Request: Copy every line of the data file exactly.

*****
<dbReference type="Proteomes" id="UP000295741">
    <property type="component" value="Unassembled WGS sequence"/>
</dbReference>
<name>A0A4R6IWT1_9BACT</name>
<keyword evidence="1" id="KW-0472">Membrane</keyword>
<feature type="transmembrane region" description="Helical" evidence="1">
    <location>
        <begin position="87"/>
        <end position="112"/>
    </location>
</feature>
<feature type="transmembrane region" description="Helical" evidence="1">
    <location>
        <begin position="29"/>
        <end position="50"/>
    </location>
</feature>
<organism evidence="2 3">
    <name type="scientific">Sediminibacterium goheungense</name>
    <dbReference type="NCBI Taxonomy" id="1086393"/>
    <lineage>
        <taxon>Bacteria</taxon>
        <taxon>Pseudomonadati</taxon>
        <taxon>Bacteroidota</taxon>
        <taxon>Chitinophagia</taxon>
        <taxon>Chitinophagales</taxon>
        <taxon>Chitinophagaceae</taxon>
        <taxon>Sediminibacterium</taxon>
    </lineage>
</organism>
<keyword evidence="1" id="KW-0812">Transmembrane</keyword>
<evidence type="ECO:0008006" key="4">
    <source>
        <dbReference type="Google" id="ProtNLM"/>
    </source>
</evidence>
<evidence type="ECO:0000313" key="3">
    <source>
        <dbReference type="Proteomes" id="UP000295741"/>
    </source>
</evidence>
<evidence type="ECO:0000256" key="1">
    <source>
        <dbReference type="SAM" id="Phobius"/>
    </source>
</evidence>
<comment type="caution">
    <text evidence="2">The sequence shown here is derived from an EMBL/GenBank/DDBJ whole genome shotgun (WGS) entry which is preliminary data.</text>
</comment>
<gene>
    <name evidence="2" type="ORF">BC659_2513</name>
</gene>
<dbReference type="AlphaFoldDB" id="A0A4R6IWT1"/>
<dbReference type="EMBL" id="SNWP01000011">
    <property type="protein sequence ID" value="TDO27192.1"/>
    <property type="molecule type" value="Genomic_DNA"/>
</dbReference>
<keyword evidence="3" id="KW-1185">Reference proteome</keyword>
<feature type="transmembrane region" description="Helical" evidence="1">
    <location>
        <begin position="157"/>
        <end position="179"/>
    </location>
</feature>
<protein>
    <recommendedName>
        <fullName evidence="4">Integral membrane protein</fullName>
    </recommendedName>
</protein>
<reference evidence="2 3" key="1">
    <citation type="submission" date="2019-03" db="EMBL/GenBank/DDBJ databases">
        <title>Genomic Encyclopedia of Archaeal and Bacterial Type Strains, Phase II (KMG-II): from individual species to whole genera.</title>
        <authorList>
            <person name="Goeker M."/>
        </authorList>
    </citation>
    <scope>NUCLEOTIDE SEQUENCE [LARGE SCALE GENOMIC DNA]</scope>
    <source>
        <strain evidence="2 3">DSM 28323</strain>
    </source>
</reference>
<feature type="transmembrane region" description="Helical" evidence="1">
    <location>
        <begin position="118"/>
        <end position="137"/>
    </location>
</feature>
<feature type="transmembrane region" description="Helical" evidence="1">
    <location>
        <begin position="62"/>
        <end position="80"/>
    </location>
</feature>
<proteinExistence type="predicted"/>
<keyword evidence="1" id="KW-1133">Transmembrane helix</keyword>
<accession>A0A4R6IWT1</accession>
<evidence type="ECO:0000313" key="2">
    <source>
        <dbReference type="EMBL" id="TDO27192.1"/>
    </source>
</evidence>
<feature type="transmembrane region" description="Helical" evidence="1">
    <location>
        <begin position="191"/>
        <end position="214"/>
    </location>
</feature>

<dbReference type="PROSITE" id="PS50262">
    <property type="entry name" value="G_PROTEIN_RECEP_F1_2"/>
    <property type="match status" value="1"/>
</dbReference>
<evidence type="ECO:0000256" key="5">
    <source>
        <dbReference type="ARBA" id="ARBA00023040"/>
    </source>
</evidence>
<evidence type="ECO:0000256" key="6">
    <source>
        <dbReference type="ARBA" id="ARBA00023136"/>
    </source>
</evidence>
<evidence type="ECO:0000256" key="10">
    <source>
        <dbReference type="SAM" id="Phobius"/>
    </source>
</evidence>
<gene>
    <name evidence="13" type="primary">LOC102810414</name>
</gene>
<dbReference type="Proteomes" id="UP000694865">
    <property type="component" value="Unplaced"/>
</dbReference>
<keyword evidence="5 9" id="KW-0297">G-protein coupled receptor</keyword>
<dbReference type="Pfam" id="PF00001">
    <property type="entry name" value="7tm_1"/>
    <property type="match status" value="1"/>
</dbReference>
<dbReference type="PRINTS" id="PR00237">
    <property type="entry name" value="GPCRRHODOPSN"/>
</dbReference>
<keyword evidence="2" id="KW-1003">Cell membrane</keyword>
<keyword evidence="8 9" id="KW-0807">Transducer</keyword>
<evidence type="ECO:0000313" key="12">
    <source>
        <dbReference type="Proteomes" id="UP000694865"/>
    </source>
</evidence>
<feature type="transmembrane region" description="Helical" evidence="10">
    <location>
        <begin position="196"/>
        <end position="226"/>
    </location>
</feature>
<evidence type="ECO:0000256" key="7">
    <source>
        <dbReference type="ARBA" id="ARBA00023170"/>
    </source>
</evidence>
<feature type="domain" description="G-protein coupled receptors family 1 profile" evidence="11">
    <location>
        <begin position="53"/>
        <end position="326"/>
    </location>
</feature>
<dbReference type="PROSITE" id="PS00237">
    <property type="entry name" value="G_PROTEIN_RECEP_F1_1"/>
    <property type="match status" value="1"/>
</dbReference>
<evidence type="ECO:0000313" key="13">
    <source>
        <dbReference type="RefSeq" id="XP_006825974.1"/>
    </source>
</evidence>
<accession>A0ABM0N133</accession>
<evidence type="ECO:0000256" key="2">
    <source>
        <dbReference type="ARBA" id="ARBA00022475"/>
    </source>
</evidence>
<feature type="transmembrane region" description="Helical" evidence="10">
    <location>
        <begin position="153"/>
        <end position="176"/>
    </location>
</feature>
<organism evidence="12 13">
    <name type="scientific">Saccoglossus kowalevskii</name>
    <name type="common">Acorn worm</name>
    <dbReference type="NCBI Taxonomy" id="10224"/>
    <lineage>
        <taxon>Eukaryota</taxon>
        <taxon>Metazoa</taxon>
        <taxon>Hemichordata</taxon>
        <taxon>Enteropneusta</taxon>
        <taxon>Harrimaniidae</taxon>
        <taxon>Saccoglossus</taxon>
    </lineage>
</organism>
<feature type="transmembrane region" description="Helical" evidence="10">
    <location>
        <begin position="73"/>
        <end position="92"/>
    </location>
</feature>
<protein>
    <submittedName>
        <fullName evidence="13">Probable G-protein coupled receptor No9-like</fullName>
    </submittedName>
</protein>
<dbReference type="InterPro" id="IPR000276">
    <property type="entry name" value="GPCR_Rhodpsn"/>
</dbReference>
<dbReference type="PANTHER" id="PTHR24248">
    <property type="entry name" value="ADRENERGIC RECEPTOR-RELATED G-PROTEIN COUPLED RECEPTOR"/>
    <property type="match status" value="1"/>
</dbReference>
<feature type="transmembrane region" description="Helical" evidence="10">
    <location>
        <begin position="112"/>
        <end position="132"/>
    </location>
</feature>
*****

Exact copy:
<dbReference type="Proteomes" id="UP000295741">
    <property type="component" value="Unassembled WGS sequence"/>
</dbReference>
<name>A0A4R6IWT1_9BACT</name>
<keyword evidence="1" id="KW-0472">Membrane</keyword>
<feature type="transmembrane region" description="Helical" evidence="1">
    <location>
        <begin position="87"/>
        <end position="112"/>
    </location>
</feature>
<feature type="transmembrane region" description="Helical" evidence="1">
    <location>
        <begin position="29"/>
        <end position="50"/>
    </location>
</feature>
<organism evidence="2 3">
    <name type="scientific">Sediminibacterium goheungense</name>
    <dbReference type="NCBI Taxonomy" id="1086393"/>
    <lineage>
        <taxon>Bacteria</taxon>
        <taxon>Pseudomonadati</taxon>
        <taxon>Bacteroidota</taxon>
        <taxon>Chitinophagia</taxon>
        <taxon>Chitinophagales</taxon>
        <taxon>Chitinophagaceae</taxon>
        <taxon>Sediminibacterium</taxon>
    </lineage>
</organism>
<keyword evidence="1" id="KW-0812">Transmembrane</keyword>
<evidence type="ECO:0008006" key="4">
    <source>
        <dbReference type="Google" id="ProtNLM"/>
    </source>
</evidence>
<evidence type="ECO:0000313" key="3">
    <source>
        <dbReference type="Proteomes" id="UP000295741"/>
    </source>
</evidence>
<evidence type="ECO:0000256" key="1">
    <source>
        <dbReference type="SAM" id="Phobius"/>
    </source>
</evidence>
<comment type="caution">
    <text evidence="2">The sequence shown here is derived from an EMBL/GenBank/DDBJ whole genome shotgun (WGS) entry which is preliminary data.</text>
</comment>
<gene>
    <name evidence="2" type="ORF">BC659_2513</name>
</gene>
<dbReference type="AlphaFoldDB" id="A0A4R6IWT1"/>
<dbReference type="EMBL" id="SNWP01000011">
    <property type="protein sequence ID" value="TDO27192.1"/>
    <property type="molecule type" value="Genomic_DNA"/>
</dbReference>
<keyword evidence="3" id="KW-1185">Reference proteome</keyword>
<feature type="transmembrane region" description="Helical" evidence="1">
    <location>
        <begin position="157"/>
        <end position="179"/>
    </location>
</feature>
<protein>
    <recommendedName>
        <fullName evidence="4">Integral membrane protein</fullName>
    </recommendedName>
</protein>
<reference evidence="2 3" key="1">
    <citation type="submission" date="2019-03" db="EMBL/GenBank/DDBJ databases">
        <title>Genomic Encyclopedia of Archaeal and Bacterial Type Strains, Phase II (KMG-II): from individual species to whole genera.</title>
        <authorList>
            <person name="Goeker M."/>
        </authorList>
    </citation>
    <scope>NUCLEOTIDE SEQUENCE [LARGE SCALE GENOMIC DNA]</scope>
    <source>
        <strain evidence="2 3">DSM 28323</strain>
    </source>
</reference>
<feature type="transmembrane region" description="Helical" evidence="1">
    <location>
        <begin position="118"/>
        <end position="137"/>
    </location>
</feature>
<feature type="transmembrane region" description="Helical" evidence="1">
    <location>
        <begin position="62"/>
        <end position="80"/>
    </location>
</feature>
<proteinExistence type="predicted"/>
<keyword evidence="1" id="KW-1133">Transmembrane helix</keyword>
<accession>A0A4R6IWT1</accession>
<evidence type="ECO:0000313" key="2">
    <source>
        <dbReference type="EMBL" id="TDO27192.1"/>
    </source>
</evidence>
<feature type="transmembrane region" description="Helical" evidence="1">
    <location>
        <begin position="191"/>
        <end position="214"/>
    </location>
</feature>

<dbReference type="PROSITE" id="PS50262">
    <property type="entry name" value="G_PROTEIN_RECEP_F1_2"/>
    <property type="match status" value="1"/>
</dbReference>
<evidence type="ECO:0000256" key="5">
    <source>
        <dbReference type="ARBA" id="ARBA00023040"/>
    </source>
</evidence>
<evidence type="ECO:0000256" key="6">
    <source>
        <dbReference type="ARBA" id="ARBA00023136"/>
    </source>
</evidence>
<evidence type="ECO:0000256" key="10">
    <source>
        <dbReference type="SAM" id="Phobius"/>
    </source>
</evidence>
<gene>
    <name evidence="13" type="primary">LOC102810414</name>
</gene>
<dbReference type="Proteomes" id="UP000694865">
    <property type="component" value="Unplaced"/>
</dbReference>
<keyword evidence="5 9" id="KW-0297">G-protein coupled receptor</keyword>
<dbReference type="Pfam" id="PF00001">
    <property type="entry name" value="7tm_1"/>
    <property type="match status" value="1"/>
</dbReference>
<dbReference type="PRINTS" id="PR00237">
    <property type="entry name" value="GPCRRHODOPSN"/>
</dbReference>
<keyword evidence="2" id="KW-1003">Cell membrane</keyword>
<keyword evidence="8 9" id="KW-0807">Transducer</keyword>
<evidence type="ECO:0000313" key="12">
    <source>
        <dbReference type="Proteomes" id="UP000694865"/>
    </source>
</evidence>
<feature type="transmembrane region" description="Helical" evidence="10">
    <location>
        <begin position="196"/>
        <end position="226"/>
    </location>
</feature>
<evidence type="ECO:0000256" key="7">
    <source>
        <dbReference type="ARBA" id="ARBA00023170"/>
    </source>
</evidence>
<feature type="domain" description="G-protein coupled receptors family 1 profile" evidence="11">
    <location>
        <begin position="53"/>
        <end position="326"/>
    </location>
</feature>
<dbReference type="PROSITE" id="PS00237">
    <property type="entry name" value="G_PROTEIN_RECEP_F1_1"/>
    <property type="match status" value="1"/>
</dbReference>
<evidence type="ECO:0000313" key="13">
    <source>
        <dbReference type="RefSeq" id="XP_006825974.1"/>
    </source>
</evidence>
<accession>A0ABM0N133</accession>
<evidence type="ECO:0000256" key="2">
    <source>
        <dbReference type="ARBA" id="ARBA00022475"/>
    </source>
</evidence>
<feature type="transmembrane region" description="Helical" evidence="10">
    <location>
        <begin position="153"/>
        <end position="176"/>
    </location>
</feature>
<organism evidence="12 13">
    <name type="scientific">Saccoglossus kowalevskii</name>
    <name type="common">Acorn worm</name>
    <dbReference type="NCBI Taxonomy" id="10224"/>
    <lineage>
        <taxon>Eukaryota</taxon>
        <taxon>Metazoa</taxon>
        <taxon>Hemichordata</taxon>
        <taxon>Enteropneusta</taxon>
        <taxon>Harrimaniidae</taxon>
        <taxon>Saccoglossus</taxon>
    </lineage>
</organism>
<feature type="transmembrane region" description="Helical" evidence="10">
    <location>
        <begin position="73"/>
        <end position="92"/>
    </location>
</feature>
<protein>
    <submittedName>
        <fullName evidence="13">Probable G-protein coupled receptor No9-like</fullName>
    </submittedName>
</protein>
<dbReference type="InterPro" id="IPR000276">
    <property type="entry name" value="GPCR_Rhodpsn"/>
</dbReference>
<dbReference type="PANTHER" id="PTHR24248">
    <property type="entry name" value="ADRENERGIC RECEPTOR-RELATED G-PROTEIN COUPLED RECEPTOR"/>
    <property type="match status" value="1"/>
</dbReference>
<feature type="transmembrane region" description="Helical" evidence="10">
    <location>
        <begin position="112"/>
        <end position="132"/>
    </location>
</feature>